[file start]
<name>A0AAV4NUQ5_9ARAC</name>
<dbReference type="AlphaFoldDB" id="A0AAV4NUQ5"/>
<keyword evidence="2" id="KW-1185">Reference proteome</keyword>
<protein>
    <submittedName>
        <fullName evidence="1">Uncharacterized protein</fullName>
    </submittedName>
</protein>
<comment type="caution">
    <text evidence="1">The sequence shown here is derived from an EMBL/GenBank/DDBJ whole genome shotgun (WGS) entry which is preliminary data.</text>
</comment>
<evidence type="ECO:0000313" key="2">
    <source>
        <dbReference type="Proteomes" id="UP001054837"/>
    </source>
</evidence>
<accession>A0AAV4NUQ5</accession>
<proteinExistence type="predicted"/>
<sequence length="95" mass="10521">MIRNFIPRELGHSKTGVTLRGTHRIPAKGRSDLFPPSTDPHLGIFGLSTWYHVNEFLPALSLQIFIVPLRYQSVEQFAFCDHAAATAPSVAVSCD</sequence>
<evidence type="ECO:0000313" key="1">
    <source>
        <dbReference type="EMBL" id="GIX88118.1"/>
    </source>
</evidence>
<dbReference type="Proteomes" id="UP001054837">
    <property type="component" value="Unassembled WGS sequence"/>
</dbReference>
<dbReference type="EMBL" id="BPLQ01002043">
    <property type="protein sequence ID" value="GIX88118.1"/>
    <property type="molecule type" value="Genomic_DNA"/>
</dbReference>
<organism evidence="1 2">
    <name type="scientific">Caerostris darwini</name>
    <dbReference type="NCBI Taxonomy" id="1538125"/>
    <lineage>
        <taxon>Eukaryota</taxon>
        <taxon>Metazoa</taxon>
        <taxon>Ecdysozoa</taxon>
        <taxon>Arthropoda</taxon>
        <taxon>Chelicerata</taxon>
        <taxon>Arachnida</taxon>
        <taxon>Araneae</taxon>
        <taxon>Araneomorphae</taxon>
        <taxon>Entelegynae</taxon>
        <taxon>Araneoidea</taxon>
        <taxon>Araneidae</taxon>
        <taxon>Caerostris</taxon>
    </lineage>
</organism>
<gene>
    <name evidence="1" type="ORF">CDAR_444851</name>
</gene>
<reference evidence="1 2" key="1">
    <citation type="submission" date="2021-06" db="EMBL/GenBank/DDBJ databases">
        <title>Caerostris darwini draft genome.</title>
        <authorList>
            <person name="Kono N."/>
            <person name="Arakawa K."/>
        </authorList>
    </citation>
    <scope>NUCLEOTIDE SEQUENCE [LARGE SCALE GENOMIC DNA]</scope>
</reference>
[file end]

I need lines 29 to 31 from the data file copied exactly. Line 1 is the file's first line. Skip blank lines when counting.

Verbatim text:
    <property type="protein sequence ID" value="GIX88118.1"/>
    <property type="molecule type" value="Genomic_DNA"/>
</dbReference>